Zenong Zhou (Ge He) is a marked man on the run. He operates a motorcycle theft ring in a designated section of Wuhan but his rivals are itching to take over his turf. The conflict escalates into gang warfare and Zhou is forced to flee the city after accidentally killing a cop. Hunted by both underworld enemies and the police, the fugitive realizes his days are numbered but tries to arrange for his ex-wife Shujun (Regina Wan) to collect the large bounty on his head. Instead, a mysterious woman named Aiai (Lun-Mei Kwei) shows up as a go-between to help facilitate Zhou’s request but can he trust her? This uncertainty drives the narrative of The Wild Goose Lake, the fourth feature film from Chinese director Yi’nan Diao.
Diao’s movie has the doom-laden structure of a classic Hollywood film noir like Raw Deal or Criss Cross but filters it through an art-house visual aesthetic that makes it seem less like a homage than a new kind of hybrid. If you have seen the trailer for the film, The Wild Goose Lake looks violent, fast paced and a guaranteed thrill ride for action fans. This isn’t entirely accurate but Diao’s film has an unpredictable stop-and-go rhythm that ultimately works in its favor. What could have been a standard chase/revenge thriller becomes a fever dream that is alternately cynical and melancholy.
Yes, there are some spectacular action sequences and jolts of sudden violence, most of it taking place at night in the rain or in sweltering tropical weather. Yet one of the most intriguing aspects of The Wild Goose Lake is the way Diao draws you into the story. You could say the film begins in the middle with Zhou and Aiai meeting for the first time. Both characters are wary, tight-lipped and inscrutable but through flashbacks, we learn who they are, starting first with Zhou and then Aiai. There is a palpable sexual tension between them but the movie is less interested in developing a romantic subplot than contemplating the motives that are driving these characters.
The setting of Wuhan and the surrounding vicinity in the year 2012 is also an inspired choice. We seem to be in some no man’s land of chicken processing plants, abandoned theme parks and resort beaches populated by prostitutes and their clients. What we do see of the city is a crumbling infrastructure represented by seedy backstreet hotels, dimly lit hole-in-the-wall cafes and smoky pool halls. And the gangster clans and local law enforcement seem interchangeable – both are unmanageable, reactionary and not to be trusted. It’s not a postcard, tourist-friendly portrait of contemporary China but it’s a perfect setting for a film noir.
When Diao was questioned about this in an interview with Variety, he said, “China’s development — its societal changes and its gap between the rich and the poor, between the urban and rural regions — has given us so many stories that we can create from. These stories align themselves easily with the essentials of film noir. It’s not that I’m forcibly fitting the framework of film noir onto a Chinese story; it’s that Chinese society is such that when I go to tell a Chinese story, it very naturally comes out as film noir.”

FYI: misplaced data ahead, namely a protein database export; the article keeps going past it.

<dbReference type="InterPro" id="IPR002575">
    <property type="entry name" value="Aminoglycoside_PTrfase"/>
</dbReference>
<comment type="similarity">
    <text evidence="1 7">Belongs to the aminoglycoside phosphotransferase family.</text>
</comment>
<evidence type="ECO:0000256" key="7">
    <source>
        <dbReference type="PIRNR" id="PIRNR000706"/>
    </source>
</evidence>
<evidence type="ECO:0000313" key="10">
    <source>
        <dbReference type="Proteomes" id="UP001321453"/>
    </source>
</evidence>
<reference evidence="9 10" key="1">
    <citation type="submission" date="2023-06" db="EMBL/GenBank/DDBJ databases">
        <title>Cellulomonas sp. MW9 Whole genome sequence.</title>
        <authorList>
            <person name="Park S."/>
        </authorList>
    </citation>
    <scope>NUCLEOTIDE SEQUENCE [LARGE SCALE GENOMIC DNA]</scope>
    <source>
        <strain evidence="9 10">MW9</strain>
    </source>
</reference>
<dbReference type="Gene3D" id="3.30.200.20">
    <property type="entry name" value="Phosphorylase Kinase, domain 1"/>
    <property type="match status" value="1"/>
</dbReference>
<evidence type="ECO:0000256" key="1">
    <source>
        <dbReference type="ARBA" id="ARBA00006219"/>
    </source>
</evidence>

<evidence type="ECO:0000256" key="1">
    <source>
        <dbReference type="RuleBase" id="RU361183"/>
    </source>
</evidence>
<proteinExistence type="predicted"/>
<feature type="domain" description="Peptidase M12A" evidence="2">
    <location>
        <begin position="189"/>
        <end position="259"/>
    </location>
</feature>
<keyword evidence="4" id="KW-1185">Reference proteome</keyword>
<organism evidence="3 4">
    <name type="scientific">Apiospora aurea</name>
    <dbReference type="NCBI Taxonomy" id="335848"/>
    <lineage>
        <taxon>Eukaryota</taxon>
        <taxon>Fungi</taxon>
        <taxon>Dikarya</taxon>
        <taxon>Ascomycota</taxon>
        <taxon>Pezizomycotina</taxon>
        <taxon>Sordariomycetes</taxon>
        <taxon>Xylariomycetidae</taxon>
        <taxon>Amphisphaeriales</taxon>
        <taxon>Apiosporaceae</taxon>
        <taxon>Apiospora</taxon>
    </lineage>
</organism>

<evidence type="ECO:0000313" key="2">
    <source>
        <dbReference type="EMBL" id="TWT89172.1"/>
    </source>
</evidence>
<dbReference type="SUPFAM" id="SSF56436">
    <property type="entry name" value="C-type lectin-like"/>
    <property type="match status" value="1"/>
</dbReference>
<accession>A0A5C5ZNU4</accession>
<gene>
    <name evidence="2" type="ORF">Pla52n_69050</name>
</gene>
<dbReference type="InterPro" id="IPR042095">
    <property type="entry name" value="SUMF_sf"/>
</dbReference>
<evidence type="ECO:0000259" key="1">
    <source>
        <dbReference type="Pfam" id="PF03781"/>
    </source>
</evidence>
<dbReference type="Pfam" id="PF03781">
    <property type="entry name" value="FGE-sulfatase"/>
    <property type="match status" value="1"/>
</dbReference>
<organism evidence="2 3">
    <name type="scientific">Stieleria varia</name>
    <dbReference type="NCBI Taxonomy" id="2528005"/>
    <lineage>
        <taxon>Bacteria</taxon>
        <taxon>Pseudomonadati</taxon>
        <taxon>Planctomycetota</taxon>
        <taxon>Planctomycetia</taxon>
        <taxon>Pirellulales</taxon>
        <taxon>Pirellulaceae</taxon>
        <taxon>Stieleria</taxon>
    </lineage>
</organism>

Certainly The Wild Goose Lake is permeated with an atmosphere of dread and remorse but it is also a thing of beauty to behold. The cinematography by Jingsong Dong is incandescent and dreamy and some of the framing and camera angles will remind you of Bin Gan’s recent Long Day’s Journey into Night (2018), which is not a coincidence. Dong was one of three cinematographers who helped craft the hallucinatory imagery of Gan’s feature and his work on The Wild Goose Lake highlights the odd detail to stunning effect: the glowing tennis shoes of line dancers in a raucous bar. Aiai and Zhou walking pass a wall mural of urban landscapes. A woman posing as a flower vase inside an arcade exhibit. A shootout at a zoo reflected through brief illuminations of various animals responding to the gun shots – an owl, pink flamingos, an elephant, a tiger.
Ge Hu and Lun-Mei Kwei, the two main leads, are enormously charismatic and attractive despite the questionable and possibly amoral characters they are playing. It is the first leading role in a feature film for Ge Hu and quite a departure from the romantic characters he plays in popular Chinese TV series like Game of Hunting and Good Times. Lun-Mei Kwei, on the other hand, received widespread critical acclaim for her performance in Yi’nan Diao’s Black Coal, Thin Ice (2014), which was also the director’s first foray into the film noir genre.
The Wild Goose Lake is made to be seen on the big screen but it had the misfortune of opening in select theaters nationwide in mid-March. Due to the pandemic, the majority of screenings were cancelled like the one at the Plaza Theater. However, you can now stream the film on the Plaza Theater website – plazaatlanta.com – and it is highly recommended for anyone interested in current Chinese cinema.
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